Roberts said he didn’t believe the controversy would cause people to flee WEC, and instead suggested WEC and HITS would mutually benefit by running events at the same time.
“We’re going to be full. I think HITS is going to be full also. I think that HITS and us together is amazing because we’re just going to bring more horse people to town. It’s not like one has to succeed and one has to fail. I think we can help each other. We can feed off each other,” said Roberts.
Some competitors, he maintained, would want to participate under both organizations and would “bounce back and forth” between the shows. “It makes it even better for the horse world in Ocala,” Roberts added.
Because of USEF’s position, Roberts noted that the NSBA, which was initially set to judge 10 of WEC’s events, will now oversee all of them.
“We were already heavily weighted to the NSBA anyway,” he said. “And it doesn’t seem like our spectators care.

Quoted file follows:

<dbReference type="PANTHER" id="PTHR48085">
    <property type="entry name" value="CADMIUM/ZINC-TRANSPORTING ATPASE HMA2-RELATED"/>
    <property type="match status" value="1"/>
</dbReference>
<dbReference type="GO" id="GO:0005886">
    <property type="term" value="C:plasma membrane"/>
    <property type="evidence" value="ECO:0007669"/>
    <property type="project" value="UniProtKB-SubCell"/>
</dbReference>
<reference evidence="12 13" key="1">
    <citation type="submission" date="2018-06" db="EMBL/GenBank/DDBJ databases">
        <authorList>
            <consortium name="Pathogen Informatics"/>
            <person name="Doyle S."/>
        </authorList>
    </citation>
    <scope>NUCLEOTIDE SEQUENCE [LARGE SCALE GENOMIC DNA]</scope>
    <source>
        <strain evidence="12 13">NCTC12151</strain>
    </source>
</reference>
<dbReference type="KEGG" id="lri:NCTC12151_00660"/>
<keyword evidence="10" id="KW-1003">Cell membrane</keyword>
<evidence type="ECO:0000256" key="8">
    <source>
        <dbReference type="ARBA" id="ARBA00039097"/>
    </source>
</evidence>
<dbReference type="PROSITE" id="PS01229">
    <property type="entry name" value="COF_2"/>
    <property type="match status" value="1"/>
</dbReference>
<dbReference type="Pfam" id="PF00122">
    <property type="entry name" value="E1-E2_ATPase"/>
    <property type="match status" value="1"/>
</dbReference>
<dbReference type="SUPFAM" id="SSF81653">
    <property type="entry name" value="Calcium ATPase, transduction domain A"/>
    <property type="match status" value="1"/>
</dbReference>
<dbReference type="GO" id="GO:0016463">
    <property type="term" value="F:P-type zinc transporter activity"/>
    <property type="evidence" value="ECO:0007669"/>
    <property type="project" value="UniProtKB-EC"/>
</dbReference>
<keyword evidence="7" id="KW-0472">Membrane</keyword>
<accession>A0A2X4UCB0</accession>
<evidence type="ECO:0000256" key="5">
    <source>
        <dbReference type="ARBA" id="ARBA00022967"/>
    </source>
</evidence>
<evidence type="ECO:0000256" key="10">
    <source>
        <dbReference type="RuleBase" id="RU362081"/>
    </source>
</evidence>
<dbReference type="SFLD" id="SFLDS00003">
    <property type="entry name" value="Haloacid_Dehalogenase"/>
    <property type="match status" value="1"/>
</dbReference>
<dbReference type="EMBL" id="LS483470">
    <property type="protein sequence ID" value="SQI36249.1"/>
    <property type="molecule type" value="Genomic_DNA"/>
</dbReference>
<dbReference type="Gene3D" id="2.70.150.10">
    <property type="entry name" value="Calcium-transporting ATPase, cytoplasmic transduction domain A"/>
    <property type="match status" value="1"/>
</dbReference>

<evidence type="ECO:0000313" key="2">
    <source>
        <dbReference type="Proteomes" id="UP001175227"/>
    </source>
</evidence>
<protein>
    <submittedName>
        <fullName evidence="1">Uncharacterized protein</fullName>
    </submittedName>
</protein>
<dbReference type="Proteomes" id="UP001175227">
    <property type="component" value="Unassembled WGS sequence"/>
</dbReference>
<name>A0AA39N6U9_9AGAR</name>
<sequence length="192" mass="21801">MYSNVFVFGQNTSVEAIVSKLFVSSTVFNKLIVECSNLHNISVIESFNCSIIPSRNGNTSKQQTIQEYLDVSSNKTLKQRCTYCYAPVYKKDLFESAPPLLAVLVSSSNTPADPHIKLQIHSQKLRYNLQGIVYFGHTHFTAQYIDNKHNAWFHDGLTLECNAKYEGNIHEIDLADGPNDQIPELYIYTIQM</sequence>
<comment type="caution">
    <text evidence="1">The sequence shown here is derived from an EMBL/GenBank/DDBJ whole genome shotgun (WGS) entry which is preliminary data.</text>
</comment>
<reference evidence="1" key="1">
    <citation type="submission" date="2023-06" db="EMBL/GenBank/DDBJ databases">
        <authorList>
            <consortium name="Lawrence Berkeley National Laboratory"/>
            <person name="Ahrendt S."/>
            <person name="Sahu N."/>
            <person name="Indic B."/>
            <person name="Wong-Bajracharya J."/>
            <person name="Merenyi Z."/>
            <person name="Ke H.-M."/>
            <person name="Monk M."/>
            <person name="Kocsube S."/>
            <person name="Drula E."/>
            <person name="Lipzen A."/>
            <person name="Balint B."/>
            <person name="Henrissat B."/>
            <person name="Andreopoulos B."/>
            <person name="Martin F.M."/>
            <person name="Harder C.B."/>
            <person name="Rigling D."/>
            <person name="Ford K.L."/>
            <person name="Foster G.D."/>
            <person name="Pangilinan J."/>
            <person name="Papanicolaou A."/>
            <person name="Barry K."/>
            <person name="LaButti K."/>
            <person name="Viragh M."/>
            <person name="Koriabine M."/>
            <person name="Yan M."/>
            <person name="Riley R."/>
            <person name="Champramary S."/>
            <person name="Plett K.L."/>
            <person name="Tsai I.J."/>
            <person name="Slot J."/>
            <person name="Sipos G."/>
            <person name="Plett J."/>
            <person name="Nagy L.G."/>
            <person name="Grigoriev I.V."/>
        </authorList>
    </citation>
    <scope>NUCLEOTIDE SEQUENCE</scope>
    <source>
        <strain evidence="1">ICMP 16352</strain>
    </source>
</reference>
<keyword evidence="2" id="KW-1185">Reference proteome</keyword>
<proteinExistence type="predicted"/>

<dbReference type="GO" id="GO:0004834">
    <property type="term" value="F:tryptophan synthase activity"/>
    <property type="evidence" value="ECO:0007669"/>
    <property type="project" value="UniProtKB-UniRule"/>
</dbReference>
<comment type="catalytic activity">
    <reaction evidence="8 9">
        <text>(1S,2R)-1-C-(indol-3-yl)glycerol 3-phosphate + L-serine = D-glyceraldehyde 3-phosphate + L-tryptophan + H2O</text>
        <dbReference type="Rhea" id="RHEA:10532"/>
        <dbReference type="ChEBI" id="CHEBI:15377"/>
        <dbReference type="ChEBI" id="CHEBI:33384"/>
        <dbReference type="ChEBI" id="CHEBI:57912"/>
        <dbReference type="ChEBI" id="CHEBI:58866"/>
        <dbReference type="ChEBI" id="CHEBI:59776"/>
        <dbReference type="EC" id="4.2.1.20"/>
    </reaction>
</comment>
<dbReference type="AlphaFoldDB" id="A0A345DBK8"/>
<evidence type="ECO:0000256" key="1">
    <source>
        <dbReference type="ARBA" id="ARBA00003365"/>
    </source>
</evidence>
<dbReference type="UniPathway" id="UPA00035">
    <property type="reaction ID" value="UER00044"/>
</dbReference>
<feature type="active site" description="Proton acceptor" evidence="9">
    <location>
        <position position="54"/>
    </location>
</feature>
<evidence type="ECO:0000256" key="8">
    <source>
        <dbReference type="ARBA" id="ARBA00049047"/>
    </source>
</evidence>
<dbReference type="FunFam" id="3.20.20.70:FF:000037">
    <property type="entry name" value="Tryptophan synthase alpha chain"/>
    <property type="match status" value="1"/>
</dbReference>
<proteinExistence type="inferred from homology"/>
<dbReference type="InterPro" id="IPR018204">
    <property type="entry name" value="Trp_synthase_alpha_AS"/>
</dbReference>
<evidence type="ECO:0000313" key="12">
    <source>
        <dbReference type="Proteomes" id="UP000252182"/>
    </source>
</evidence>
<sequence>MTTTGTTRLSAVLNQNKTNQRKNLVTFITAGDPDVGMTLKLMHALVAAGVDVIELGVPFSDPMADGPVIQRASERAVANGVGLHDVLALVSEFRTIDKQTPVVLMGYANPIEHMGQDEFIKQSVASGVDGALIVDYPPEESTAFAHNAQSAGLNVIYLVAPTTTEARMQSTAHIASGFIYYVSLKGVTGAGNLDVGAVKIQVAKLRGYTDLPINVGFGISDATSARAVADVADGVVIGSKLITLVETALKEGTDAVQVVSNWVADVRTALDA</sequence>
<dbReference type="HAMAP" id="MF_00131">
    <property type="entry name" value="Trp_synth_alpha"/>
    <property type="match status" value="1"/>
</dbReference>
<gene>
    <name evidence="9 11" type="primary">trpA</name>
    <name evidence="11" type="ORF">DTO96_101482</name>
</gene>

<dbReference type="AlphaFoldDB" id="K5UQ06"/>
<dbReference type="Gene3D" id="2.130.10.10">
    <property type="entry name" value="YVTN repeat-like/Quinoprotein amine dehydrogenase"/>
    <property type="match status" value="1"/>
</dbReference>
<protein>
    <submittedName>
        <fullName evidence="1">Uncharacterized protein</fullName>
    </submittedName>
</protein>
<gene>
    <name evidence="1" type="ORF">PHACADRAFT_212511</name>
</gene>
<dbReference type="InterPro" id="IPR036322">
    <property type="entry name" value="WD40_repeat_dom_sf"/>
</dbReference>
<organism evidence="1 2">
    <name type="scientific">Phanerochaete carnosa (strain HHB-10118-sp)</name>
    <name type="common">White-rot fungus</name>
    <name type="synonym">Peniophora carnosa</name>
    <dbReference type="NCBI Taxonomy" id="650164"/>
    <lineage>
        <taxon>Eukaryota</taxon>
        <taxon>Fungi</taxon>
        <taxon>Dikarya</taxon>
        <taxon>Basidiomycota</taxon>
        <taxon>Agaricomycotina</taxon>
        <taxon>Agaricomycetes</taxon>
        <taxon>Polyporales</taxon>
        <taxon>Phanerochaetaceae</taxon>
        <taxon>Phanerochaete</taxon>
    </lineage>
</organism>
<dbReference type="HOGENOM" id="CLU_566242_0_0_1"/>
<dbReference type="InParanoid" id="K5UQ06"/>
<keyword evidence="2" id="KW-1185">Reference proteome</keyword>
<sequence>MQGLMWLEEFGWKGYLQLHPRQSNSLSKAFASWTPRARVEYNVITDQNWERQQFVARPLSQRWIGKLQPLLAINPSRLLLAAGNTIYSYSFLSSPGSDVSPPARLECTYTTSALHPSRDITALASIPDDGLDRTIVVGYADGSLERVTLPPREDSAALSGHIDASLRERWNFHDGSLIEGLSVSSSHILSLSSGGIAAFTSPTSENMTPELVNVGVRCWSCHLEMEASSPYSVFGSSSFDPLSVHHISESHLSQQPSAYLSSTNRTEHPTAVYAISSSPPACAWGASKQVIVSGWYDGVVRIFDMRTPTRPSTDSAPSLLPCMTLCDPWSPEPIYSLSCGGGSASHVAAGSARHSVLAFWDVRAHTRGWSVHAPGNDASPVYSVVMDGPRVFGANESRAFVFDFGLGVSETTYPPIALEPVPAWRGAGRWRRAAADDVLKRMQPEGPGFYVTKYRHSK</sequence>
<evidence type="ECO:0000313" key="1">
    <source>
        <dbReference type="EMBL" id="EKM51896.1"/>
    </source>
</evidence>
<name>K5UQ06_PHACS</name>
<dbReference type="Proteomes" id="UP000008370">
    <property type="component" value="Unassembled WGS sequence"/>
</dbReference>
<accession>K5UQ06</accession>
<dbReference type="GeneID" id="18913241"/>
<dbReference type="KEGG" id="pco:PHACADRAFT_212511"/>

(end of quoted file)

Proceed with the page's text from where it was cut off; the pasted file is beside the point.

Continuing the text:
“I don’t see any negative in it whatsoever.”
Since the dispute has gone public, equestrian competitors have flooded social media with opinions about “prohibitive” rules and costs associated with USEF shows.
One particular Facebook post by Ann Glavan that was shared almost 6,000 times opined that the “Roberts and WEC understand what no one seems to be able to get into anyone at USEF’s heads: 95% of us do not care about Horse of the Year awards. We do not care about ‘money won’ points or young horse this, green horse award that. We do not care about any of the new random championships or awards USEF invents every year.”
Glavan insisted, instead, that the majority of competitors cared most about receiving having access to safe facilities, decent food and good classes at a fair price.
Erin Webb, a spokesperson for HITS, said the group had no comment on the issue.